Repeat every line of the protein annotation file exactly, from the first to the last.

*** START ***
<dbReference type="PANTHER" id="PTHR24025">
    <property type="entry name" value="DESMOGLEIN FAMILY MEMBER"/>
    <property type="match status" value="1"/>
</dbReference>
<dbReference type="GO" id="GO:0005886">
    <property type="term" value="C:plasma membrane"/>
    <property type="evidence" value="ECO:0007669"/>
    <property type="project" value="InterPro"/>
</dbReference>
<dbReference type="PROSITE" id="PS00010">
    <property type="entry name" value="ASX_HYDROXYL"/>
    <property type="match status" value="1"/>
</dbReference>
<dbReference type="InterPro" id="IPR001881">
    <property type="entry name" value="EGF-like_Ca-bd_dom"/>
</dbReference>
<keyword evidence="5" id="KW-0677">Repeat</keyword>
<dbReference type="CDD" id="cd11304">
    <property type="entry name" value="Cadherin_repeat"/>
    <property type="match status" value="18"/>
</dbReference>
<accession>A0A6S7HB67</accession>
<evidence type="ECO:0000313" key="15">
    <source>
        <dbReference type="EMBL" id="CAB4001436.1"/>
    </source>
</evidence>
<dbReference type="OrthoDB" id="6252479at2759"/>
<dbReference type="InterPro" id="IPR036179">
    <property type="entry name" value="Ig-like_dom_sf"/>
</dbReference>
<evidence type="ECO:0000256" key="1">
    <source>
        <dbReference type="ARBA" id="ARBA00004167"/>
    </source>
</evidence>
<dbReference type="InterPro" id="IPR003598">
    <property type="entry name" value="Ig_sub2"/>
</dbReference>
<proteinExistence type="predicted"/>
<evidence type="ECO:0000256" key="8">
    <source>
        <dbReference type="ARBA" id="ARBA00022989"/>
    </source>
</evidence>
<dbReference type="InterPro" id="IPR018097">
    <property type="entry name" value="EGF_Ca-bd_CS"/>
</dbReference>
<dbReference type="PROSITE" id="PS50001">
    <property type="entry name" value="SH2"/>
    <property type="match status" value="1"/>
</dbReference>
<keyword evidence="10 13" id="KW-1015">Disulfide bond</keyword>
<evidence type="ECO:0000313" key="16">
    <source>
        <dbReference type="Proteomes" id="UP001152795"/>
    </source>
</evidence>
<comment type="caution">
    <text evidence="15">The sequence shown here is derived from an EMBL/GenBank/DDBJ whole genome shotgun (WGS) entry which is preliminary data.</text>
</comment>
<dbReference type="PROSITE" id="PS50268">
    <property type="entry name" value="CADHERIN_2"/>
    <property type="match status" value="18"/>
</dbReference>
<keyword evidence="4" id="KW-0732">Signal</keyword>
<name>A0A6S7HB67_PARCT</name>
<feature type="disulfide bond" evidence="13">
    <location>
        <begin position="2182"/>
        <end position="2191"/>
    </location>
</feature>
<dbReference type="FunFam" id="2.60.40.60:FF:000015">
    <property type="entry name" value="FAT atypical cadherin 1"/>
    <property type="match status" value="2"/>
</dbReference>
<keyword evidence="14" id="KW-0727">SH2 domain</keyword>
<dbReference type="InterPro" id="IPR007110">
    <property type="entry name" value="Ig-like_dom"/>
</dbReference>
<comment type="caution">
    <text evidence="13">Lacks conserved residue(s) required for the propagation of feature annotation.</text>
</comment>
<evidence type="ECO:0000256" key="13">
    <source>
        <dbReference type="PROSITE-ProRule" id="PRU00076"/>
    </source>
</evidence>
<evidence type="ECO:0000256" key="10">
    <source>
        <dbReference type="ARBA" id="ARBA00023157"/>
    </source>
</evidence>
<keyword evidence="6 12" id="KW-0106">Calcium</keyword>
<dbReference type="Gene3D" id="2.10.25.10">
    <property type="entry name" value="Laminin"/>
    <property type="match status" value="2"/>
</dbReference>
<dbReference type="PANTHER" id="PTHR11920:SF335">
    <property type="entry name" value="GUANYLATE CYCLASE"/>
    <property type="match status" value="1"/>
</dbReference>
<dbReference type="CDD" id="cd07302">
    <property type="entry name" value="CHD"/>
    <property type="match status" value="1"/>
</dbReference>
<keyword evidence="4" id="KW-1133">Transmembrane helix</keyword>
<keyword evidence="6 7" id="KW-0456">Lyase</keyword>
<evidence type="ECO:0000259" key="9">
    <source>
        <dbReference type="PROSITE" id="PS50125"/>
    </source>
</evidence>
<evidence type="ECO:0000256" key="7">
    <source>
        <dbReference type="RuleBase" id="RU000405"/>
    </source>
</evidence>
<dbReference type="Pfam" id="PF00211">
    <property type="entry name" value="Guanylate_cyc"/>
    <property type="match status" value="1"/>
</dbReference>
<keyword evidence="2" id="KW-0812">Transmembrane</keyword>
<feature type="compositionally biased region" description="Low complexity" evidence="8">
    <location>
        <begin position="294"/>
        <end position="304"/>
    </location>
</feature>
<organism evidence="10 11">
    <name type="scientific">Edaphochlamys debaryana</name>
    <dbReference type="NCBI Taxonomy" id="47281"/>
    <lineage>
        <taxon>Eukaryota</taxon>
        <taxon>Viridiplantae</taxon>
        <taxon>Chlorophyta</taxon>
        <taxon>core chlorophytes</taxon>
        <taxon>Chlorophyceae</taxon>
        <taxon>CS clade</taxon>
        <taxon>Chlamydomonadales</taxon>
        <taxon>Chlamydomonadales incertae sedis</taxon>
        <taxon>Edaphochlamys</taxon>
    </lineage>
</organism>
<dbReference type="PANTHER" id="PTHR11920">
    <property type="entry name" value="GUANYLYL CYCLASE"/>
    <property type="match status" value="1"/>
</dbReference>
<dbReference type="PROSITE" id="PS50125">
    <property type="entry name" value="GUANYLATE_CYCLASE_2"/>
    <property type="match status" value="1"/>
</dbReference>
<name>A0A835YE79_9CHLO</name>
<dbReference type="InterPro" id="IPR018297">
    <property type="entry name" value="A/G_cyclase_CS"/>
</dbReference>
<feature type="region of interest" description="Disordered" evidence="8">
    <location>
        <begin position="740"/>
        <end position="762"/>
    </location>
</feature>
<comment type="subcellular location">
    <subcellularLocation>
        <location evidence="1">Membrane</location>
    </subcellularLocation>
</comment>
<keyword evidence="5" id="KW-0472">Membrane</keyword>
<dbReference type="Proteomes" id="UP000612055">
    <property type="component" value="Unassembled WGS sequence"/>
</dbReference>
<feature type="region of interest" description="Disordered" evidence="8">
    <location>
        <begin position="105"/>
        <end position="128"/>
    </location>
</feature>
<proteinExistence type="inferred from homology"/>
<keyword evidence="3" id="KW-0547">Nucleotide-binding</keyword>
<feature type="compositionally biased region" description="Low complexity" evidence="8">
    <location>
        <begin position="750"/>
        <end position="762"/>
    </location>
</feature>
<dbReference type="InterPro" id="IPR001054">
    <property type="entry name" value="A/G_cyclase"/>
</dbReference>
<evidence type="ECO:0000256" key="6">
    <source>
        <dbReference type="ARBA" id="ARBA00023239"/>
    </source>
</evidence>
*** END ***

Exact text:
<dbReference type="PANTHER" id="PTHR24025">
    <property type="entry name" value="DESMOGLEIN FAMILY MEMBER"/>
    <property type="match status" value="1"/>
</dbReference>
<dbReference type="GO" id="GO:0005886">
    <property type="term" value="C:plasma membrane"/>
    <property type="evidence" value="ECO:0007669"/>
    <property type="project" value="InterPro"/>
</dbReference>
<dbReference type="PROSITE" id="PS00010">
    <property type="entry name" value="ASX_HYDROXYL"/>
    <property type="match status" value="1"/>
</dbReference>
<dbReference type="InterPro" id="IPR001881">
    <property type="entry name" value="EGF-like_Ca-bd_dom"/>
</dbReference>
<keyword evidence="5" id="KW-0677">Repeat</keyword>
<dbReference type="CDD" id="cd11304">
    <property type="entry name" value="Cadherin_repeat"/>
    <property type="match status" value="18"/>
</dbReference>
<accession>A0A6S7HB67</accession>
<evidence type="ECO:0000313" key="15">
    <source>
        <dbReference type="EMBL" id="CAB4001436.1"/>
    </source>
</evidence>
<dbReference type="OrthoDB" id="6252479at2759"/>
<dbReference type="InterPro" id="IPR036179">
    <property type="entry name" value="Ig-like_dom_sf"/>
</dbReference>
<evidence type="ECO:0000256" key="1">
    <source>
        <dbReference type="ARBA" id="ARBA00004167"/>
    </source>
</evidence>
<dbReference type="InterPro" id="IPR003598">
    <property type="entry name" value="Ig_sub2"/>
</dbReference>
<proteinExistence type="predicted"/>
<evidence type="ECO:0000256" key="8">
    <source>
        <dbReference type="ARBA" id="ARBA00022989"/>
    </source>
</evidence>
<dbReference type="InterPro" id="IPR018097">
    <property type="entry name" value="EGF_Ca-bd_CS"/>
</dbReference>
<dbReference type="PROSITE" id="PS50001">
    <property type="entry name" value="SH2"/>
    <property type="match status" value="1"/>
</dbReference>
<keyword evidence="10 13" id="KW-1015">Disulfide bond</keyword>
<evidence type="ECO:0000313" key="16">
    <source>
        <dbReference type="Proteomes" id="UP001152795"/>
    </source>
</evidence>
<comment type="caution">
    <text evidence="15">The sequence shown here is derived from an EMBL/GenBank/DDBJ whole genome shotgun (WGS) entry which is preliminary data.</text>
</comment>
<dbReference type="PROSITE" id="PS50268">
    <property type="entry name" value="CADHERIN_2"/>
    <property type="match status" value="18"/>
</dbReference>
<keyword evidence="4" id="KW-0732">Signal</keyword>
<name>A0A6S7HB67_PARCT</name>
<feature type="disulfide bond" evidence="13">
    <location>
        <begin position="2182"/>
        <end position="2191"/>
    </location>
</feature>
<dbReference type="FunFam" id="2.60.40.60:FF:000015">
    <property type="entry name" value="FAT atypical cadherin 1"/>
    <property type="match status" value="2"/>
</dbReference>
<keyword evidence="14" id="KW-0727">SH2 domain</keyword>
<dbReference type="InterPro" id="IPR007110">
    <property type="entry name" value="Ig-like_dom"/>
</dbReference>
<comment type="caution">
    <text evidence="13">Lacks conserved residue(s) required for the propagation of feature annotation.</text>
</comment>
<evidence type="ECO:0000256" key="13">
    <source>
        <dbReference type="PROSITE-ProRule" id="PRU00076"/>
    </source>
</evidence>
<evidence type="ECO:0000256" key="10">
    <source>
        <dbReference type="ARBA" id="ARBA00023157"/>
    </source>
</evidence>
<keyword evidence="6 12" id="KW-0106">Calcium</keyword>
<dbReference type="Gene3D" id="2.10.25.10">
    <property type="entry name" value="Laminin"/>
    <property type="match status" value="2"/>
</dbReference>
<dbReference type="PANTHER" id="PTHR11920:SF335">
    <property type="entry name" value="GUANYLATE CYCLASE"/>
    <property type="match status" value="1"/>
</dbReference>
<dbReference type="CDD" id="cd07302">
    <property type="entry name" value="CHD"/>
    <property type="match status" value="1"/>
</dbReference>
<keyword evidence="4" id="KW-1133">Transmembrane helix</keyword>
<keyword evidence="6 7" id="KW-0456">Lyase</keyword>
<evidence type="ECO:0000259" key="9">
    <source>
        <dbReference type="PROSITE" id="PS50125"/>
    </source>
</evidence>
<evidence type="ECO:0000256" key="7">
    <source>
        <dbReference type="RuleBase" id="RU000405"/>
    </source>
</evidence>
<dbReference type="Pfam" id="PF00211">
    <property type="entry name" value="Guanylate_cyc"/>
    <property type="match status" value="1"/>
</dbReference>
<keyword evidence="2" id="KW-0812">Transmembrane</keyword>
<feature type="compositionally biased region" description="Low complexity" evidence="8">
    <location>
        <begin position="294"/>
        <end position="304"/>
    </location>
</feature>
<organism evidence="10 11">
    <name type="scientific">Edaphochlamys debaryana</name>
    <dbReference type="NCBI Taxonomy" id="47281"/>
    <lineage>
        <taxon>Eukaryota</taxon>
        <taxon>Viridiplantae</taxon>
        <taxon>Chlorophyta</taxon>
        <taxon>core chlorophytes</taxon>
        <taxon>Chlorophyceae</taxon>
        <taxon>CS clade</taxon>
        <taxon>Chlamydomonadales</taxon>
        <taxon>Chlamydomonadales incertae sedis</taxon>
        <taxon>Edaphochlamys</taxon>
    </lineage>
</organism>
<dbReference type="PANTHER" id="PTHR11920">
    <property type="entry name" value="GUANYLYL CYCLASE"/>
    <property type="match status" value="1"/>
</dbReference>
<dbReference type="PROSITE" id="PS50125">
    <property type="entry name" value="GUANYLATE_CYCLASE_2"/>
    <property type="match status" value="1"/>
</dbReference>
<name>A0A835YE79_9CHLO</name>
<dbReference type="InterPro" id="IPR018297">
    <property type="entry name" value="A/G_cyclase_CS"/>
</dbReference>
<feature type="region of interest" description="Disordered" evidence="8">
    <location>
        <begin position="740"/>
        <end position="762"/>
    </location>
</feature>
<comment type="subcellular location">
    <subcellularLocation>
        <location evidence="1">Membrane</location>
    </subcellularLocation>
</comment>
<keyword evidence="5" id="KW-0472">Membrane</keyword>
<dbReference type="Proteomes" id="UP000612055">
    <property type="component" value="Unassembled WGS sequence"/>
</dbReference>
<feature type="region of interest" description="Disordered" evidence="8">
    <location>
        <begin position="105"/>
        <end position="128"/>
    </location>
</feature>
<proteinExistence type="inferred from homology"/>
<keyword evidence="3" id="KW-0547">Nucleotide-binding</keyword>
<feature type="compositionally biased region" description="Low complexity" evidence="8">
    <location>
        <begin position="750"/>
        <end position="762"/>
    </location>
</feature>
<dbReference type="InterPro" id="IPR001054">
    <property type="entry name" value="A/G_cyclase"/>
</dbReference>
<evidence type="ECO:0000256" key="6">
    <source>
        <dbReference type="ARBA" id="ARBA00023239"/>
    </source>
</evidence>